Editorial: Discomfort does not count as an injury in public education | Editorial

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Daily Progress (from Charlottesville)

Albemarle Circuit Court Judge Claude Worrell II wanted a list of student-specific injuries that occurred because Albemarle County public schools taught about institutional racism in the United States.

The Arizona-based Alliance Defending Freedom (ADF), which sued claiming the Virginia school system’s anti-racism curriculum was itself racist, couldn’t produce a single one.

Worrell dismissed the case on April 22 in a high-profile test of a major conservative Republican political strategy in the run-up to the 2022 and 2024 elections. His lengthy interrogation of an ADF lawyer revealed what was this particular case from the start.

From the time the ADF filed the Albemarle case in December, it has been begging for victimized students. The lawsuit involved a pilot program that had already been shut down. The program, at only one middle school, did not penalize students who did not attend or whose parents chose to withdraw their children once it began. He did not sanction students who expressed their disagreement with the subject taught.

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Neither does the comprehensive anti-racism program that the Albemarle County School Board adopted in February 2019.

The best the ADF could find for the eight students it represented in the Albemarle school system, which has 14,000 children, was that half of them – four children – felt uncomfortable or confused by the program.

Worrell’s reaction to this was both legal and philosophical. The law requires actual injury to give those suing the right to a hearing. Beyond that, and equally important, education does not come with a guarantee of comfort. As Worrell correctly pointed out from the bench, “We don’t want you to feel too bad” doesn’t count as legal theory or a teaching rubric.

“It happens during education that people feel uncomfortable with their history,” Judge said.

Perhaps the most telling moment of the hearing was an exchange in which ADF’s attorney told Worrell that Albemarle’s anti-racism policy suggested every white student was a racist.

The Alliance Defending Freedom is a nonprofit organization founded by evangelical Christian leaders, such as James Dobson of Focus on the Family. The ADF argues that individual religious beliefs can justify discriminatory behavior. This includes refusing to cover birth control in employee health insurance plans. It extends to refusals to make wedding cakes for homosexual couples. It allows a teacher to opt out of addressing non-binary students by their preferred pronouns. This is why the Southern Poverty Law Center considers the ADF a hate group on LBGTQ+ issues.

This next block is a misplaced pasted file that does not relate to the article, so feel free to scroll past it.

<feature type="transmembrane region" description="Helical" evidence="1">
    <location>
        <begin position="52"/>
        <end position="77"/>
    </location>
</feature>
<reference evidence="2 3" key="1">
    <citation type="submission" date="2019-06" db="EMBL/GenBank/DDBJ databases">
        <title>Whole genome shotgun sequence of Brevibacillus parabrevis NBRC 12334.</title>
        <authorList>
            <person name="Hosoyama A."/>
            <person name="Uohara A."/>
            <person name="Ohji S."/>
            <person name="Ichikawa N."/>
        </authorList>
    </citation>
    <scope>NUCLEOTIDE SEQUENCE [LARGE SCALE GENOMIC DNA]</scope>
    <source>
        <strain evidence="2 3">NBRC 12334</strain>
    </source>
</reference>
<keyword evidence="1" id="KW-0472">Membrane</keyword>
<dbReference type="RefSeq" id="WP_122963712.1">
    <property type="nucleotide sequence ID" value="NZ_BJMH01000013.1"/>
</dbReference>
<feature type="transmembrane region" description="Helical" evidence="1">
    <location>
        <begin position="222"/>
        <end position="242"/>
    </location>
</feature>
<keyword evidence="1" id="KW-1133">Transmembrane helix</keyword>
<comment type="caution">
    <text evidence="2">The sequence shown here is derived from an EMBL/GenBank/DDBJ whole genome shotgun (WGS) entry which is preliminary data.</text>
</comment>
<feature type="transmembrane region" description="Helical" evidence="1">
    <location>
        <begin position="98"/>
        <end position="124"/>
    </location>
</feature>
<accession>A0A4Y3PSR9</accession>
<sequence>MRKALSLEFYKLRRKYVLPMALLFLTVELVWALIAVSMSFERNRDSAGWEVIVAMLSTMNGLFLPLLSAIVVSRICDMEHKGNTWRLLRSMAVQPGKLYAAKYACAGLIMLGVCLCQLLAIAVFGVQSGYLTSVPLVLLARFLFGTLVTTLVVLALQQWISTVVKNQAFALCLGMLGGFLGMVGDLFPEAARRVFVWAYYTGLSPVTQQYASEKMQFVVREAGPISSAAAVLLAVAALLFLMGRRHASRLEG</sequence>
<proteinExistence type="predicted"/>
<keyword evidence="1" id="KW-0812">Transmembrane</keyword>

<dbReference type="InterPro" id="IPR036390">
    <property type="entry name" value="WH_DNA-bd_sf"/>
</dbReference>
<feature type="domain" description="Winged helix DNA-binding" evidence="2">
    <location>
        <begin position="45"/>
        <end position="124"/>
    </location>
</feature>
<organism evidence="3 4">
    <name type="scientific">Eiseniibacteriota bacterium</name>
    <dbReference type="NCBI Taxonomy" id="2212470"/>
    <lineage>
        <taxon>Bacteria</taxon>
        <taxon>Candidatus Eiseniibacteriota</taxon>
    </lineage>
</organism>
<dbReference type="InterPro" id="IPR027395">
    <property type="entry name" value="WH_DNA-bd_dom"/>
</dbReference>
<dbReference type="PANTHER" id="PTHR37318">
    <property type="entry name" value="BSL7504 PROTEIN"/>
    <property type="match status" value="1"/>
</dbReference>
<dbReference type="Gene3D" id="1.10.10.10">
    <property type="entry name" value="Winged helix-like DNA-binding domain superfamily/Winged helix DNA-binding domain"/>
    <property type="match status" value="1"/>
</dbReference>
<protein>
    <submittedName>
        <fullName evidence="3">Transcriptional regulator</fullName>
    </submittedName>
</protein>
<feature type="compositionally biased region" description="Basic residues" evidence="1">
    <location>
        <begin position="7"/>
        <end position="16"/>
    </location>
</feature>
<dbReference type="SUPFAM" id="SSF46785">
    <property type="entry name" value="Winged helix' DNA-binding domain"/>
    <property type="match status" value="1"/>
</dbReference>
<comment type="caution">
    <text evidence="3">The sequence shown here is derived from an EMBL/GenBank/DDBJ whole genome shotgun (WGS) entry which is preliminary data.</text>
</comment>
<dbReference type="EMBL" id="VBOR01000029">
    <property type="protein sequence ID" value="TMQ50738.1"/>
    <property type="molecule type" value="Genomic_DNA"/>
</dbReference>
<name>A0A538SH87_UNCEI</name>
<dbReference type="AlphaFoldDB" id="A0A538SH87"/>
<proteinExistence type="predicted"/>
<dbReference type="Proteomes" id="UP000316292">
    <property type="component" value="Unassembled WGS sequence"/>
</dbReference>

Internal Revenue Service rules do not allow the ADF to be partisan or work in election campaigns. But the lawyer’s statement to Worrell about discrimination against white people is straight out of the Republican playbook. Virginia Governor Glenn Youngkin used the manual to get elected in November. Former Vice President Mike Pence alluded to it recently in a speech at the University of Virginia. Attacks on school curricula that focus on institutional racism aim to make white voters fear losing power and push them to vote for Republican candidates.

Courts, however, require more than innuendo.

“Where does it say every white student is racist?” Worrell asked the ADF attorney. “It’s not in politics.”

The lawyer admitted that the words were not in the policy, but the implementation of the policy could be seen as labeling all white people as discriminatory.

Worrell called this response what it is – speculation.

The lawyer would have made a better argument by saying that the policy labels white people as privileged, not racist. But it didn’t hit the white scare factor.

On the other hand, going there last week allowed me to have a clear explanation of the law. Worrell used the ADF’s own legal briefs to cite a case in West Virginia where a school system expelled a student for refusing to take the oath of allegiance.

“Which child here is coerced and then expelled? Worrell asked of the Albemarle case. “There is no compulsion here.”

Anyone can say that Albemarle’s anti-racism policy forces students to say things they don’t believe. What the prosecution lacked in court was the one thing that separates what you want things to be from what they actually are.

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